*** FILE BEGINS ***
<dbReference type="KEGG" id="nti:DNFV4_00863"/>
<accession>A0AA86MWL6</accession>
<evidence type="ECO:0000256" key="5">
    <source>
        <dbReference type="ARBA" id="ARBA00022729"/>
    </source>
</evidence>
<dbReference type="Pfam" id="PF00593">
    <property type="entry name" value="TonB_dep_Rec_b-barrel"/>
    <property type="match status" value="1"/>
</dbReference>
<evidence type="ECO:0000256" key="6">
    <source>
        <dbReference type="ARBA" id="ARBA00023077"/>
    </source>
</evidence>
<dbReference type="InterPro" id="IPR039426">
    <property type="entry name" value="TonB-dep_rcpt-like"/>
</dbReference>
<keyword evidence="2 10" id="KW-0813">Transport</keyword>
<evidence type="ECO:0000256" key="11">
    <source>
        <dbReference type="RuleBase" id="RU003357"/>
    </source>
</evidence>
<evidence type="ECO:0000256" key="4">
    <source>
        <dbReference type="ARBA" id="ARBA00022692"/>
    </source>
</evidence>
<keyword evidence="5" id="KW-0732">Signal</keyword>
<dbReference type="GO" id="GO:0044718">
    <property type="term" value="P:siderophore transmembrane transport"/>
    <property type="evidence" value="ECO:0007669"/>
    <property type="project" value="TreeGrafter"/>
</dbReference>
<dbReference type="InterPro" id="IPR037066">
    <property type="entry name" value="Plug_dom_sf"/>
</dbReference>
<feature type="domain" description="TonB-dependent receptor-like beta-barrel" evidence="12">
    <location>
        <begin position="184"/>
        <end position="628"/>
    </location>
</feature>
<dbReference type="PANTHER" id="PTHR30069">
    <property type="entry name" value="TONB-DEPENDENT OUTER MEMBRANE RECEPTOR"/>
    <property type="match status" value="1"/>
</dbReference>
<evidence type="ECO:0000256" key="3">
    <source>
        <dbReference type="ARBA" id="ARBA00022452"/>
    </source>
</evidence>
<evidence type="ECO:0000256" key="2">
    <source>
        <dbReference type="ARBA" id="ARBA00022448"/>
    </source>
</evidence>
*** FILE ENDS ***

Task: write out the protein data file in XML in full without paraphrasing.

<dbReference type="KEGG" id="nti:DNFV4_00863"/>
<accession>A0AA86MWL6</accession>
<evidence type="ECO:0000256" key="5">
    <source>
        <dbReference type="ARBA" id="ARBA00022729"/>
    </source>
</evidence>
<dbReference type="Pfam" id="PF00593">
    <property type="entry name" value="TonB_dep_Rec_b-barrel"/>
    <property type="match status" value="1"/>
</dbReference>
<evidence type="ECO:0000256" key="6">
    <source>
        <dbReference type="ARBA" id="ARBA00023077"/>
    </source>
</evidence>
<dbReference type="InterPro" id="IPR039426">
    <property type="entry name" value="TonB-dep_rcpt-like"/>
</dbReference>
<keyword evidence="2 10" id="KW-0813">Transport</keyword>
<evidence type="ECO:0000256" key="11">
    <source>
        <dbReference type="RuleBase" id="RU003357"/>
    </source>
</evidence>
<evidence type="ECO:0000256" key="4">
    <source>
        <dbReference type="ARBA" id="ARBA00022692"/>
    </source>
</evidence>
<keyword evidence="5" id="KW-0732">Signal</keyword>
<dbReference type="GO" id="GO:0044718">
    <property type="term" value="P:siderophore transmembrane transport"/>
    <property type="evidence" value="ECO:0007669"/>
    <property type="project" value="TreeGrafter"/>
</dbReference>
<dbReference type="InterPro" id="IPR037066">
    <property type="entry name" value="Plug_dom_sf"/>
</dbReference>
<feature type="domain" description="TonB-dependent receptor-like beta-barrel" evidence="12">
    <location>
        <begin position="184"/>
        <end position="628"/>
    </location>
</feature>
<dbReference type="PANTHER" id="PTHR30069">
    <property type="entry name" value="TONB-DEPENDENT OUTER MEMBRANE RECEPTOR"/>
    <property type="match status" value="1"/>
</dbReference>
<evidence type="ECO:0000256" key="3">
    <source>
        <dbReference type="ARBA" id="ARBA00022452"/>
    </source>
</evidence>
<evidence type="ECO:0000256" key="2">
    <source>
        <dbReference type="ARBA" id="ARBA00022448"/>
    </source>
</evidence>